In recent years, research teams around the world have created various types of medical pads (bandages, gauzes, patches, etc.), which are described as “smart”. Some of these patches incorporate medications and substances, which help in the rapid healing of the wounds, on which they are placed, while others incorporate technologies of monitoring the status of the wounds.
A research team from the University of Bologna, in Italy, has created a smart gauze that communicates with a patient’s treating doctors, to inform them about the healing process of the wound, on which it has been placed, so that it does not need to be checked!
The gauze has a sensor that records the moisture levels of the wound. Moisture levels are directly related to the healing process of a wound; so, measuring moisture can show how the healing process of a wound is progressing. The data recorded by the gauze is transmitted —via an RFID chip— to a special —for the occasion— application on a mobile phone, which must be located close to the gauze. Thus, in case a wound has not yet healed, the doctor will not have to remove the gauze to do the relevant check. It has been found that removing the patches from a wound —even for a short time— delays healing, if it has not been achieved.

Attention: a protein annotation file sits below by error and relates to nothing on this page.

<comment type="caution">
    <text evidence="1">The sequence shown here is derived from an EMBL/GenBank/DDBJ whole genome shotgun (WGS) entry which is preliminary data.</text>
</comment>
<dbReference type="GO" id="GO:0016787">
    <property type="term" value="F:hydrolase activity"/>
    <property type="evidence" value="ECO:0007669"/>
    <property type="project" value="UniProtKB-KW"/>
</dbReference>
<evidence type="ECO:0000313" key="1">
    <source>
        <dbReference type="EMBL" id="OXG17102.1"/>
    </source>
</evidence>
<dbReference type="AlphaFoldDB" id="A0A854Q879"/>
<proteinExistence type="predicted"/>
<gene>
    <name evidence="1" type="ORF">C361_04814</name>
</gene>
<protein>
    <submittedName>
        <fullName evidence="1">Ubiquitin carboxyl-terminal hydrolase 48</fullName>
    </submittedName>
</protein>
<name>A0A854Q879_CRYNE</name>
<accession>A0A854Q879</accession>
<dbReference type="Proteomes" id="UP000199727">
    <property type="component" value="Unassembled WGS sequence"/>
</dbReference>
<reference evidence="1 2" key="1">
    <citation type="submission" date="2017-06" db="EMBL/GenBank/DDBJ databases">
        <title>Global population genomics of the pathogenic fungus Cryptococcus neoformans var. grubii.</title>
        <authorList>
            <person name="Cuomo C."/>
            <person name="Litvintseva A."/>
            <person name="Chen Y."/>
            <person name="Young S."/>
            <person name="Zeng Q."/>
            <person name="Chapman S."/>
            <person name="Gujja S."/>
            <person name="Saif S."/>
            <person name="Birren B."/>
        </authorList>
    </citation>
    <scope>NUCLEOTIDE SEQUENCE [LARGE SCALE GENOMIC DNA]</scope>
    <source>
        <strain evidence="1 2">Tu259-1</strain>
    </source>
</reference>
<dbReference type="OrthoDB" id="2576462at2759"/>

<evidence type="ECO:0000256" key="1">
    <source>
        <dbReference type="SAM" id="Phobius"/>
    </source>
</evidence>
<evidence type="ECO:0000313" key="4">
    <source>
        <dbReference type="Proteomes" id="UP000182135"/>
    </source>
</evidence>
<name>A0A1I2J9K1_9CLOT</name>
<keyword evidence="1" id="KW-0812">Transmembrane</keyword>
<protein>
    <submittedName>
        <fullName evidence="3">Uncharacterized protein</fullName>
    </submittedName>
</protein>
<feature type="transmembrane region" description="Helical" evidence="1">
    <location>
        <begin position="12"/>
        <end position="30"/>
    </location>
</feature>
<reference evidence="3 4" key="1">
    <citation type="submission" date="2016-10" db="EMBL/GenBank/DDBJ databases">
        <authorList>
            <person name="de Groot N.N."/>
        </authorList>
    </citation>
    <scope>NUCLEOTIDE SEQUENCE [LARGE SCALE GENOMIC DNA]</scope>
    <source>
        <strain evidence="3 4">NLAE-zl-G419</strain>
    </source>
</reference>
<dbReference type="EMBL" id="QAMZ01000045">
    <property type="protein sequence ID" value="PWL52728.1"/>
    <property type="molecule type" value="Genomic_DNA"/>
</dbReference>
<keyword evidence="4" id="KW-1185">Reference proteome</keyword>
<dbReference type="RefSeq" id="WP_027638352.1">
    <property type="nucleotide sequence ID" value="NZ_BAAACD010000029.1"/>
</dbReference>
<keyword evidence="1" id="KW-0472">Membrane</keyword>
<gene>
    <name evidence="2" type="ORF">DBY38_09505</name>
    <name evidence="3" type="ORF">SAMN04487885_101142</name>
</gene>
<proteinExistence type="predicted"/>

According to its creators, gauze is low cost (although they have not announced its price), since it is made of very cheap materials; for this reason, after its use, it will be thrown away, so that only new ones are used each time on a wound. In fact, the researchers created two types of gauze, each of which works better on different types of wounds, lighter, or more severe, accordingly.
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